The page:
Hearst publishes titles that include O, Food Network Magazine, Popular Mechanics, and Cosmopolitan.
Apps like Apple’s Newsstand, which acts as a collection spot for a reader’s digital periodicals, have provided an excellent platform for magazines to be presented in the digital age.
Revenues from digital sales have yet to approach that of physical magazines. However, it is estimated that iPad users spend over $ 70,000 a day on Newsstand content. An encouraging number for publishers looking to enter the digital publication arena.
BlackBerry could regain its position in the mobile industry in 5 years time but not thinking on releasing a new PlayBook anytime soon, according to its CEO Thorsten Heins.
The Canadian tech company, previously known as Research In Motion (RIM), has steadily lost its share in the smartphone and tablet industry to Apple and Samsung. The CEO, however, remains optimistic about the company’s future saying that in 5 years time, BlackBerry will become “the absolute leader in mobile computing”.
Heins added that during the same period, he doesn’t think “there’ll be a reason to have a tablet anymore”. The tablets, according to him, are “not a good business model”. In the future, large displays will only be used by people at work or for personal use; but not tablets.
The company had released its PlayBook tablet back in 2011 but was criticized for lack of software features compared to the iPad and Galaxy Tab. BlackBerry’s supposedly flagship tablet suffered a lukewarm reception from consumers, and thus preventing the company from releasing a newer model. Heins said that BlackBerry needs to rethink its strategy in the tablet market and should see potential for profits before jumping back.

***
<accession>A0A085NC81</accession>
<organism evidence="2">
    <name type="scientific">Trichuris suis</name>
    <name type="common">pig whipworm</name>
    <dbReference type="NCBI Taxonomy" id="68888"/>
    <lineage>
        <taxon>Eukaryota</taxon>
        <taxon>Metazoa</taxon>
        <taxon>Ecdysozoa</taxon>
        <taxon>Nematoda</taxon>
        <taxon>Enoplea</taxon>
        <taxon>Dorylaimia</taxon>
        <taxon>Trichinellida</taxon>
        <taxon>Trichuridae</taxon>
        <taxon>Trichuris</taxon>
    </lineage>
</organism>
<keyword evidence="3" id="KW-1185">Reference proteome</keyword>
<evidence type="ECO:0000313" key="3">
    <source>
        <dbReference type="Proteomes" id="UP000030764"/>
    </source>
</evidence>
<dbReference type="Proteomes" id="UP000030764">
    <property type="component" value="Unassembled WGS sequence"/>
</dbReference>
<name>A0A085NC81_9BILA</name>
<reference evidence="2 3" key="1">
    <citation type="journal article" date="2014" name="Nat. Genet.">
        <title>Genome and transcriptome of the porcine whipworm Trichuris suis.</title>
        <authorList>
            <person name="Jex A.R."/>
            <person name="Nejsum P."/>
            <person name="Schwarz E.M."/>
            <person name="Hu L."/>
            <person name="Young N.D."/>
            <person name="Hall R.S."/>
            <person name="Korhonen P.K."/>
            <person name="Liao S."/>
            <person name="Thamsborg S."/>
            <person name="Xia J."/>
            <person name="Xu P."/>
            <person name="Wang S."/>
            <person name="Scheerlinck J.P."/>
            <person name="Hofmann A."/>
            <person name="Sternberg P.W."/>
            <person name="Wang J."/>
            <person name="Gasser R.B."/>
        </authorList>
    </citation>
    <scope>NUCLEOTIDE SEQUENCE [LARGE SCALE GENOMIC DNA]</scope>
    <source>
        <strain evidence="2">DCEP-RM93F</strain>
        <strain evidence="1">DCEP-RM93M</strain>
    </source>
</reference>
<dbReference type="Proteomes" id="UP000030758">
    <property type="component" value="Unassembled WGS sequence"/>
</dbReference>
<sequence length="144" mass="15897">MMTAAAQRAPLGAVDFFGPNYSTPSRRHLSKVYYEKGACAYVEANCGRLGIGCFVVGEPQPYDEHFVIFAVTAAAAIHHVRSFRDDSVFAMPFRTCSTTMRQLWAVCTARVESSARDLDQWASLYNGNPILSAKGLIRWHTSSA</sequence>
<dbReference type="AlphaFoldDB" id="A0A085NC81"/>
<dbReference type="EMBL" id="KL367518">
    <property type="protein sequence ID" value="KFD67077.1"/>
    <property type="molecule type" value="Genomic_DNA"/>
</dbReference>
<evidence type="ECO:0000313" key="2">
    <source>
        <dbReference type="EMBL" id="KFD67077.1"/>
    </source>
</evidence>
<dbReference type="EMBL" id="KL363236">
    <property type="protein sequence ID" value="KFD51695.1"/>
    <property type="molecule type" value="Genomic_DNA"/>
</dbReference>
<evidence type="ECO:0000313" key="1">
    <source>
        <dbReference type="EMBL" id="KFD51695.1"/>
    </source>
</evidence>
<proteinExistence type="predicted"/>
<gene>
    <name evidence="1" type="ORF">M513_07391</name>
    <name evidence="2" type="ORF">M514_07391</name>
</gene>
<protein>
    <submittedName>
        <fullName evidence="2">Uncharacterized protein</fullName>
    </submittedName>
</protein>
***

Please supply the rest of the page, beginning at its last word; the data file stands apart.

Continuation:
The company has recently released its newest BlackBerry 10 (BB10) platform along with flagship devices, the Z10 and Q10. Both smartphones are equipped with the BB10 platform. BlackBerry has reiterated that it’s currently focusing on building devices around its BB10 platform but still evaluating its tablet business. While the PlayBook saga isn’t completely over, it might take several years before we hear a new chapter about it. Stay tuned.
In an apparent attempt to make their own failed PlayBook tablet seem less embarrassing, BlackBerry CEO Thorsten Heins recently commented that he believes tablets will be a dead market in just 5 years, noting that they are “not a good business model.”
“In five years I don’t think there’ll be a reason to have a tablet anymore,” Heins said in an interview yesterday at the Milken Institute conference in Los Angeles. “Maybe a big screen in your workspace, but not a tablet as such. Tablets themselves are not a good business model.”
Just because the BlackBerry PlayBook wasn’t a good model (in fact, an abysmal failure in terms of sales and critical response) doesn’t mean ALL tablets are a failure. I’d love to see Mr. Heins tell Tim Cook to his face that the iPad isn’t a good model.
Nice try, Mr. Heins – but your failure does not equate to a failure of the entire tablet market. But you keep on telling yourself whatever makes you feel better at night.